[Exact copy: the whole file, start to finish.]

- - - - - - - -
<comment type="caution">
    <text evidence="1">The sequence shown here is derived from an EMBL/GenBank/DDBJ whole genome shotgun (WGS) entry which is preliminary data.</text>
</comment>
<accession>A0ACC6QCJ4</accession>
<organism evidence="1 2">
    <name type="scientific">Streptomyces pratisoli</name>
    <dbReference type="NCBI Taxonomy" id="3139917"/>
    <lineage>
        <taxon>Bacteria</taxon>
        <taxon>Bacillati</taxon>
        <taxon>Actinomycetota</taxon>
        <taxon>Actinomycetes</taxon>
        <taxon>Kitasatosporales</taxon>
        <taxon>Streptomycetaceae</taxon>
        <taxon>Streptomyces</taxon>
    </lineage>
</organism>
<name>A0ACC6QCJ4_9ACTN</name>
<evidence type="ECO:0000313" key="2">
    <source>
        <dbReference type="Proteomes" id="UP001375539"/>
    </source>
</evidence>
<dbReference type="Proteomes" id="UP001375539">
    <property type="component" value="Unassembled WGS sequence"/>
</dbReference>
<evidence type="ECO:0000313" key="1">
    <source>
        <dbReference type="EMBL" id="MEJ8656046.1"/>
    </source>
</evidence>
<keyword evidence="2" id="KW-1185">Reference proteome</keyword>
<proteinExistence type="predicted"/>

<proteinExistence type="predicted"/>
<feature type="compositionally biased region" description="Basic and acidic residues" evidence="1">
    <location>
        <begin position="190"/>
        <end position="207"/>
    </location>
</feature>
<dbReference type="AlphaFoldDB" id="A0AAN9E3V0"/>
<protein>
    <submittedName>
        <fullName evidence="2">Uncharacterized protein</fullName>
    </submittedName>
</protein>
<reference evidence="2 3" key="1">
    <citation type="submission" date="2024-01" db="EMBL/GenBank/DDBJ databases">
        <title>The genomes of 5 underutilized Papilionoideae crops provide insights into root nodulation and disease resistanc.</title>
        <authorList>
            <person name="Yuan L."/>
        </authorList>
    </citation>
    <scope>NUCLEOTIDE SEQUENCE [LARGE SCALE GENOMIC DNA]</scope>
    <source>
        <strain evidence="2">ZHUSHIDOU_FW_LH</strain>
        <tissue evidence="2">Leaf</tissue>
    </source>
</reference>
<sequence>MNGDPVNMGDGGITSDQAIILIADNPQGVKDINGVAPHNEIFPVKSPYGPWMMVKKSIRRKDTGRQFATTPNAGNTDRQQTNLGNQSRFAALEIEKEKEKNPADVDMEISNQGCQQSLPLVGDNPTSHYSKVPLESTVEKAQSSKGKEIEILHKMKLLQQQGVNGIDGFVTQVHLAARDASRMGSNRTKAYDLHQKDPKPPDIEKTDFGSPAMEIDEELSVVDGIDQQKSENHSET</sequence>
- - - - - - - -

<comment type="caution">
    <text evidence="1">The sequence shown here is derived from an EMBL/GenBank/DDBJ whole genome shotgun (WGS) entry which is preliminary data.</text>
</comment>
<accession>A0ACC6QCJ4</accession>
<organism evidence="1 2">
    <name type="scientific">Streptomyces pratisoli</name>
    <dbReference type="NCBI Taxonomy" id="3139917"/>
    <lineage>
        <taxon>Bacteria</taxon>
        <taxon>Bacillati</taxon>
        <taxon>Actinomycetota</taxon>
        <taxon>Actinomycetes</taxon>
        <taxon>Kitasatosporales</taxon>
        <taxon>Streptomycetaceae</taxon>
        <taxon>Streptomyces</taxon>
    </lineage>
</organism>
<name>A0ACC6QCJ4_9ACTN</name>
<evidence type="ECO:0000313" key="2">
    <source>
        <dbReference type="Proteomes" id="UP001375539"/>
    </source>
</evidence>
<dbReference type="Proteomes" id="UP001375539">
    <property type="component" value="Unassembled WGS sequence"/>
</dbReference>
<evidence type="ECO:0000313" key="1">
    <source>
        <dbReference type="EMBL" id="MEJ8656046.1"/>
    </source>
</evidence>
<keyword evidence="2" id="KW-1185">Reference proteome</keyword>
<proteinExistence type="predicted"/>

<proteinExistence type="predicted"/>
<feature type="compositionally biased region" description="Basic and acidic residues" evidence="1">
    <location>
        <begin position="190"/>
        <end position="207"/>
    </location>
</feature>
<dbReference type="AlphaFoldDB" id="A0AAN9E3V0"/>
<protein>
    <submittedName>
        <fullName evidence="2">Uncharacterized protein</fullName>
    </submittedName>
</protein>
<reference evidence="2 3" key="1">
    <citation type="submission" date="2024-01" db="EMBL/GenBank/DDBJ databases">
        <title>The genomes of 5 underutilized Papilionoideae crops provide insights into root nodulation and disease resistanc.</title>
        <authorList>
            <person name="Yuan L."/>
        </authorList>
    </citation>
    <scope>NUCLEOTIDE SEQUENCE [LARGE SCALE GENOMIC DNA]</scope>
    <source>
        <strain evidence="2">ZHUSHIDOU_FW_LH</strain>
        <tissue evidence="2">Leaf</tissue>
    </source>
</reference>
<sequence>MNGDPVNMGDGGITSDQAIILIADNPQGVKDINGVAPHNEIFPVKSPYGPWMMVKKSIRRKDTGRQFATTPNAGNTDRQQTNLGNQSRFAALEIEKEKEKNPADVDMEISNQGCQQSLPLVGDNPTSHYSKVPLESTVEKAQSSKGKEIEILHKMKLLQQQGVNGIDGFVTQVHLAARDASRMGSNRTKAYDLHQKDPKPPDIEKTDFGSPAMEIDEELSVVDGIDQQKSENHSET</sequence>